Summer, summer, summertime—this is most definitely the season of hip-hop. The Essence Music Festival attracted nearly half a million attendees to New Orleans over the July 4thweekend, and a few weeks ago, the Brooklyn Hip Hop Festival filled the New York City borough with art exhibits, film screenings, panel discussions and performances (including a classic surprise appearance by Foxy Brown at the end of Common’s show).
The surging popularity of these festivals highlights the genre’s growing momentum across the board. According to the 2015 Nielsen Mid-Year Music U.S. Report, Drake’s latest album, If You’re Reading This It’s Too Late, was the bestselling digital album of the first half of 2015 and the second best-selling album overall behind Taylor Swift’s 1989. On television and social media, Fox’s Empire, a prime-time soap opera about a hip-hop mogul and his family, was a breakout hit of 2015. A total of 2.4 million Tweets were sent about the two-part finale on March 18, 2015, making it the most Tweeted TV series episode this season, according to Nielsen Social.
This deep and growing interest in hip-hop presents a prime opportunity for brands. According to Nielsen N-Score data, a proprietary metric that assesses a celebrity’s potential for partnerships based on awareness, likeability and a host of other attributes including influence, hip-hop personalities more than hold their own compared to other genre-based stars. For example, Drake, who is one of the top-rated hip-hop personalities among Millennials (age 18-34), has an overall N-score of 73—higher than the average pop star (71).
Who are hip-hop fans? Nielsen’s Audience Insights report on hip-hop music reveals fanship among males 18-24 shows the largest lift relative to the general population. Hispanics and African-Americans are also more likely to be fans than the general population. Geographically, a quarter of fans live in the West, with 27% more fans in the region than the U.S. average.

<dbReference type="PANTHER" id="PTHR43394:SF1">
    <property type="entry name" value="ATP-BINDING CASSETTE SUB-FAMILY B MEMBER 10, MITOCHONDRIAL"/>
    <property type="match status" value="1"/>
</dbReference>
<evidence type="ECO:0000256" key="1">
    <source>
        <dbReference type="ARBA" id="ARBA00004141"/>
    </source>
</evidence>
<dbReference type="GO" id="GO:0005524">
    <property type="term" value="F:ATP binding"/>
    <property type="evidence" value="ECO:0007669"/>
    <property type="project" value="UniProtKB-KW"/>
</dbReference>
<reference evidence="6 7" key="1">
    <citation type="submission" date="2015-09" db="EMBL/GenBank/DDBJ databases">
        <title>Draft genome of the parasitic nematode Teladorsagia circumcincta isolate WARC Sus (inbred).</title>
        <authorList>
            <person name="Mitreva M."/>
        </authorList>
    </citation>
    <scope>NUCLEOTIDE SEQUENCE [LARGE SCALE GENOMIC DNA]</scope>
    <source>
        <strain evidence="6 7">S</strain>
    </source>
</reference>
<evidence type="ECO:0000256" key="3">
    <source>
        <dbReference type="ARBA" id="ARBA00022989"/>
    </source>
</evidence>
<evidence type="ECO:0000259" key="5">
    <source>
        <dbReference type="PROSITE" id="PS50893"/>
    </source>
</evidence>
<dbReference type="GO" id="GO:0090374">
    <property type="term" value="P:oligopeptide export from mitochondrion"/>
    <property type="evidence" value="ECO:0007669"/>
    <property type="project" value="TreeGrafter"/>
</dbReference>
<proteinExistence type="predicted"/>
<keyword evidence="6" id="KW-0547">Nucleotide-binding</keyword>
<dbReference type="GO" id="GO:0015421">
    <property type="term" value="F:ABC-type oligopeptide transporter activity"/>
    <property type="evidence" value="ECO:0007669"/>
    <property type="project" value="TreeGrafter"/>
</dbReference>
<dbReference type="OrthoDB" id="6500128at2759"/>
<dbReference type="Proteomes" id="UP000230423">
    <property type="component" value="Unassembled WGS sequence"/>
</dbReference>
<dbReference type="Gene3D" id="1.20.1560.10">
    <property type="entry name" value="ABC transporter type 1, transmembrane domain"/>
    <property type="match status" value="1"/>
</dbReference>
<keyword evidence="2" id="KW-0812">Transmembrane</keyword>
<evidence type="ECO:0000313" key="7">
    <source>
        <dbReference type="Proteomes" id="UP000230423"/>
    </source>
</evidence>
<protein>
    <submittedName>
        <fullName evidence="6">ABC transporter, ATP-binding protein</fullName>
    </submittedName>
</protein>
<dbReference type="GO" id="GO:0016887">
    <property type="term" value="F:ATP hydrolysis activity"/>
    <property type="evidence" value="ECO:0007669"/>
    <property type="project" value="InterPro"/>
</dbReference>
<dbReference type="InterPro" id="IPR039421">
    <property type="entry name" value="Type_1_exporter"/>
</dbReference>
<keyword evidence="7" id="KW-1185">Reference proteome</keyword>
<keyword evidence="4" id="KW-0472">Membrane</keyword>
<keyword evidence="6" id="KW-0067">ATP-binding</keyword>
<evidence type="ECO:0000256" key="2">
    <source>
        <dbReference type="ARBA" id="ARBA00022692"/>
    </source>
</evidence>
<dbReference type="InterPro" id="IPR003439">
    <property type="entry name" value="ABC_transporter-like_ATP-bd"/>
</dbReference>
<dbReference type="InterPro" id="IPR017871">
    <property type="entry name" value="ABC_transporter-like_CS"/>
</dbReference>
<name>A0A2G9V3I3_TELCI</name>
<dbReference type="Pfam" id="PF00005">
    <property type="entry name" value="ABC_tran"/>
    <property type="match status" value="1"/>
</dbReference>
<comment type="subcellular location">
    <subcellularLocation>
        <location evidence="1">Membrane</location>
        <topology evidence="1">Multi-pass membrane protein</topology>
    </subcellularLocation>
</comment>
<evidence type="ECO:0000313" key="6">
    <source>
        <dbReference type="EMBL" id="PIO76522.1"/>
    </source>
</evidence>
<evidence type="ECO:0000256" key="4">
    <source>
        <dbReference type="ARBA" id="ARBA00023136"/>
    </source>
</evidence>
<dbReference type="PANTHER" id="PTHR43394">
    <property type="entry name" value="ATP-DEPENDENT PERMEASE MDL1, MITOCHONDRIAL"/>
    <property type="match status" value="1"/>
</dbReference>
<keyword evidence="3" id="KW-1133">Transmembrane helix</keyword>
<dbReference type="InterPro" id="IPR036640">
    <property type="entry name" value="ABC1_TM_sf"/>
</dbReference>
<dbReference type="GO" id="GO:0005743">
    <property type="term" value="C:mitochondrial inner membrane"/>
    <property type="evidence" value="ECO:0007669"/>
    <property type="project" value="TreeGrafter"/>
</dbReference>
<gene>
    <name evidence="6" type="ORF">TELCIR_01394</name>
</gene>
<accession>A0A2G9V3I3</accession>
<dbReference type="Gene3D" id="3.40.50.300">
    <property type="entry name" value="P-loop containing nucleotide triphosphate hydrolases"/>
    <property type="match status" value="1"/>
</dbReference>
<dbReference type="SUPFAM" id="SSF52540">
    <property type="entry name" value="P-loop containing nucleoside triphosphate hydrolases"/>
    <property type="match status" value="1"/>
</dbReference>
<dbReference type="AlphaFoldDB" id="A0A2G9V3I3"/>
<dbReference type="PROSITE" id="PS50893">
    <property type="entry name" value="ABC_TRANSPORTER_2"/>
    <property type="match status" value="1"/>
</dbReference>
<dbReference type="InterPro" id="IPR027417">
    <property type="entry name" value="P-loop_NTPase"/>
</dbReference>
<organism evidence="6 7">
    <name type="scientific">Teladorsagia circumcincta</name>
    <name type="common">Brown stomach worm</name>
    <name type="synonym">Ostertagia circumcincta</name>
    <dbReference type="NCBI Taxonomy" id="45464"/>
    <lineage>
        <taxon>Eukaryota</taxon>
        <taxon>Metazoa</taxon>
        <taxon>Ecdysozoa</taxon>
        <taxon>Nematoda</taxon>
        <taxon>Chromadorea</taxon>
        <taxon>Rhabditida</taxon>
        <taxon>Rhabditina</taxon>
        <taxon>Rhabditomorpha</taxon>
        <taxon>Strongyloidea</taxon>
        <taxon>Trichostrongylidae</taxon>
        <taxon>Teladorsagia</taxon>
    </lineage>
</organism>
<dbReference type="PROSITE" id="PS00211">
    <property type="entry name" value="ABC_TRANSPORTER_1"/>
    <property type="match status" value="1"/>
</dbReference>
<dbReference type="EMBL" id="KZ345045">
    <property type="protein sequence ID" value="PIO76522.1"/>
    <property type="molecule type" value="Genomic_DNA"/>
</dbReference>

In terms of behavior, hip-hop fans are at the forefront of the digital movement, with 18% saying they like to be among the first to buy new media technologies. This fan base is also more likely than the average to be interested in gaming/purchasing gaming consoles.
The digital-savvy hip-hop audience relies heavily on digital streaming outlets—especially video—for music consumption. In fact, according to Nielsen data, it was the most streamed genre of 2014.
Therefore, it should come as no surprise that the top on-demand audio-streamed album in the first half of 2015 was Drake’s If You’re Reading This It’s Too Late (409 million streams). Three hip-hop songs were also among the top 10 on-demand singles streamed (audio and video) in the first half of the year: “Trap Queen” by Fetty Wap (290 million streams), “See You Again” by Wiz Khalifa featuring Charlie Puth (251 million streams), and “Post to Be” by Omarion featuring Chris Brown and Jhene Aiko (147 million streams).
However, not everything is new school with hip-hop fans. While YouTube, Pandora and Facebook play prominent roles helping to find new music, traditional AM/FM over-the-air radio remains the principal source of discovery for the audience. In fact, 46% of hip-hop fans have found new music on the radio.
Fans also enjoy in-person experiences. A hip-hop fan’s average annual music spend exceeds the typical U.S. consumer by 35% ($149 vs. $110), with festivals and club events accounting for the increased share. In other words, for the hip-hop audience, music is not a solitary endeavor but instead a social experience best enjoyed with others.
This love of community applies online as well; hip hop fans show a particular affinity for engaging on social media—especially on Instagram, Snapchat and Vine. The good news for marketers is that this young, large and growing hip-hop audience is very responsive to various forms of engagement across multiple digital channels. For instance, 28% of fans show increased favorability when a brand sponsors a live chat via a social network (i.e., Twitter or Goggle+) with an artist.
Insights in this article are based on the 2015 Nielsen Mid-Year Music U.S. report for the six-month period of Dec. 29, 2014-June 28, 2015, Nielsen N-Score (fielded as of July 1, 2014 for Drake), and Nielsen Audience Insights Report Hip-Hop Music. Identifying the target profile of the hip-hop fan was done by utilizing Nielsen’s Music 360 U.S. study. This is a comprehensive in-depth look at consumer interaction with music in the U.S. The data for this study was collected in September 2014 among 2,581 respondents. This data is then weighted to the U.S. Census population based on age, gender, race, education and household size. The hip-hop fan profile is then constructed by distinguishing those respondents who identified as often listeners of hip-hop music. Further music listening habits and consumer behavior is then tabulated against this target using additional Nielsen tools and services, as well as other data based studies.